World’s first accelerated bridge structural testing lab, the BEAST, launched at Rutgers
Chris Hill | October 20, 2015
BEAST assembled, before sample placement (June 11, 2015)

BEAST assembled, before sample placement (June 11, 2015)

Rutgers University has created an outdoor lab that can simulate extreme stress conditions for bridges in an accelerated environment that will allow researchers to examine 10 to 15 years of effects in less than a year and in real time.

Rutger's Bridge Evaluation and Structural Testing (BEAST) laboratory can simulate long-term stress conditions on bridge forms in months rather than years. (Photo: Drew Noel, Rutgers)

Rutger’s Bridge Evaluation and Structural Testing (BEAST) laboratory can simulate long-term stress conditions on bridge forms in months rather than years. (Photo: Drew Noel, Rutgers)

The Bridge Evaluation and Structural Testing (BEAST) laboratory, which is part of the university’s Center for Advanced Infrastructure and Transportation (CAIT), simulates extremes in temperatures, rain, snow and ice control treatments and heavy truck traffic.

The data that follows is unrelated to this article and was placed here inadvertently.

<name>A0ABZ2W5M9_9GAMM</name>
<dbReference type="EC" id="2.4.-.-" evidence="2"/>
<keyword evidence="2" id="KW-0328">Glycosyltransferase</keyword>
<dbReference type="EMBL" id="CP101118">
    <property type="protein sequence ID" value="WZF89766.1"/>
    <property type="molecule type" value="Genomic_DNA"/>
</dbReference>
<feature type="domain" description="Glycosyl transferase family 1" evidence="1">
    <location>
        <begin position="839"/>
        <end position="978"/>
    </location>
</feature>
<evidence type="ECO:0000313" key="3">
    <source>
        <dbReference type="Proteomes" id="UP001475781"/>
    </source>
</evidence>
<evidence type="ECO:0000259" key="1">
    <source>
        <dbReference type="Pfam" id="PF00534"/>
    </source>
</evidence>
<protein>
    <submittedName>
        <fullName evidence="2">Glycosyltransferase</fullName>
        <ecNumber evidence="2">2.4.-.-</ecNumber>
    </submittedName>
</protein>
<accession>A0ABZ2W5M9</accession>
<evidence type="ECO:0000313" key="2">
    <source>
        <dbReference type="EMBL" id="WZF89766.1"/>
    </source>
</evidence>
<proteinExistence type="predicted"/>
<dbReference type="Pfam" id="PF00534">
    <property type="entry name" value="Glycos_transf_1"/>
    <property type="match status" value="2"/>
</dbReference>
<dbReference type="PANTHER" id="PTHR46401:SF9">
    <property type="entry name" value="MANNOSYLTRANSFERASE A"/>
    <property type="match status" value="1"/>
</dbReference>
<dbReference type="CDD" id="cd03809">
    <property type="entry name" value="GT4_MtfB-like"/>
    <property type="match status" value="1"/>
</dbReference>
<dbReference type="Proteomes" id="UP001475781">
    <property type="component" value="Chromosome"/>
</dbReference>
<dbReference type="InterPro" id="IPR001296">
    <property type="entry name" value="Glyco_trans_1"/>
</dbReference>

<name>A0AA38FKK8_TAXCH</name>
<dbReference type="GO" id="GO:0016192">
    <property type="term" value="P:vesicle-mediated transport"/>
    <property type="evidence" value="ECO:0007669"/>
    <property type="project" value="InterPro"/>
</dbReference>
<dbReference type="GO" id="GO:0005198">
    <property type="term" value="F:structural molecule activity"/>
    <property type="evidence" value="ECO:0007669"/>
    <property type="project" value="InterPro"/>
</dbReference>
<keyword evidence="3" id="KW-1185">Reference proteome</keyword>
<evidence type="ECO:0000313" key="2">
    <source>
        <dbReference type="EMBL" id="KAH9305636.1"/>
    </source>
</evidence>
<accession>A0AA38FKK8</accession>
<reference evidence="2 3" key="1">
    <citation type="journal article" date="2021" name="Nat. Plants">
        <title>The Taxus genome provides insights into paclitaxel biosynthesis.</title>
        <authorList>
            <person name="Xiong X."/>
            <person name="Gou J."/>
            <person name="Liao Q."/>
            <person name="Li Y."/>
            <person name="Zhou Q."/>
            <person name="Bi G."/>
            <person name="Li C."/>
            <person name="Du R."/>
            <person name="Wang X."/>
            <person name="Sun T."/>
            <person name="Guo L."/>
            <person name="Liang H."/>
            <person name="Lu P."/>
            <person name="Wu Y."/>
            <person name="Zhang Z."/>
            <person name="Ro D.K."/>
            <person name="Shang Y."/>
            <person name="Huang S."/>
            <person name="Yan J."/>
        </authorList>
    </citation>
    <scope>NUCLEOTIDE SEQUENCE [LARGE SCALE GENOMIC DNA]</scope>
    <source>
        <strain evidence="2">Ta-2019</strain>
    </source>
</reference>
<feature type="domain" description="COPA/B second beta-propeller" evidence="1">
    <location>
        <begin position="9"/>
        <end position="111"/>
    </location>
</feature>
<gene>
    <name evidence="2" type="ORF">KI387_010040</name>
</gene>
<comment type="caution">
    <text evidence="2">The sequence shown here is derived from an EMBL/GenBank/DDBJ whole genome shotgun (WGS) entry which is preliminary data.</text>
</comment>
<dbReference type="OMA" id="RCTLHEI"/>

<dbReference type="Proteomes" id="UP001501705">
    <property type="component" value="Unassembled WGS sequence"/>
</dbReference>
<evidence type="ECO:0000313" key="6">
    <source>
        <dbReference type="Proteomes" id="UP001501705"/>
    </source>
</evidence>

Full-scale bridge “specimens” are subjected to “rapid-cycling” environmental changes, including traffic simulations to “speed up” the impact and deterioration of the bridge up to 30 times.

CAIT developed the BEAST from its work on the Federal Highway Administration’s program on long-term bridge performance. It was built via a collaboration with the U.S. Department of Transportation’s University Transportation Centers program and the New Jersey Department of Transportation.

“For the first time, engineers will be able to fast forward, observe and quantify the effects of environmental and traffic loading on bridge superstructure systems, including concrete, girders, rebar, joints and other elements—and condense decades of aging into just a few months,” CAIT Research Manager Andrés Roda said.

“Ultimately, what the BEAST can teach us will significantly improve public safety, facilitate U.S. commerce and economic growth, and potentially save billions in infrastructure expenditures,” CAIT Director Ali Maher said, adding the lab can provide data now, rather than after years of monitoring in the field.

In doing so, transportation agencies will have data to help them make long-term decisions on transportation projects.

 

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